Muhammad ibn Zakariya ar-Razi

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Live as you would have wished to live when you come to die.
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Abū Bakr Muhammad ibn Zakariya ar-Razi (Arabic: أبو بكر محمد بن زكريا الرازي‎, Persian: زكريای رازی Zakariā-ye Rāzi; Latin: Rhazes or Rasis) was a Persian alchemist, chemist, physician, philosopher and scholar. According to Biruni, Razi was born in Rayy, Iran in the year 865 (251 AH) and died there in 925 (313 AH)

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  • Let your first thought be to strengthen your natural vitality.
  • Truth in medicine is an unattainable goal, and the art as described in books is far beneath the knowledge of an experienced and thoughtful physician.
  • How can anyone think philosophically while listening to old wives' tales founded on contradictions, which obdurate ignorance, and dogmatism?
  • Gentility of character, friendliness and purity of mind, are found in those who are capable of thinking profoundly on abstruse matters and scientific minutiae.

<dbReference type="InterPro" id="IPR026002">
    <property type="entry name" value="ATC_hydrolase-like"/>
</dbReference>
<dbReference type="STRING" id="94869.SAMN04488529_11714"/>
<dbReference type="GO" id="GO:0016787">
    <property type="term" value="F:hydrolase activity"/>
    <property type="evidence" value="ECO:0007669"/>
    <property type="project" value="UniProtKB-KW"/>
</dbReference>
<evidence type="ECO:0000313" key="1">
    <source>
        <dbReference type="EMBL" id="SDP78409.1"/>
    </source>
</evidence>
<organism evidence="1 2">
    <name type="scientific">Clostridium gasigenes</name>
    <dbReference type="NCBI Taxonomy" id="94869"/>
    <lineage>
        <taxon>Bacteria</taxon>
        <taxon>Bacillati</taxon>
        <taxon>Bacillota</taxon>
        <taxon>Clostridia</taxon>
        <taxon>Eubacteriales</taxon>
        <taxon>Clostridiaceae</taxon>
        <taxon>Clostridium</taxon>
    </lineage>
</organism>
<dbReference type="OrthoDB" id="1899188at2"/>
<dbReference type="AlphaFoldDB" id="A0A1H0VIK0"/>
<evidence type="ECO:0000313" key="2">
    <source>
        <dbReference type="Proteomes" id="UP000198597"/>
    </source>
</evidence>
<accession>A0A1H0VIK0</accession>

• Man should hasten to protect himself from love before succumbing to it and cleanse his soul from it when he falls.
  • The self-admirer, generally, should not glorify himself nor be so conceited that he elevates himself above his counterparts. Neither should he belittle himself to such an extent that he becomes inferior to his own peers or to those who are inferior both to him and to his fellowmen in the eyes of others. If he follows this advice, he will be freed from self-admiration and feelings of inferiority, and people will call him one who truly knows himself.
  • [Envy] results from an accumulation of stinginess and avarice in the soul, being one of the diseases that cause serious harm to the soul.

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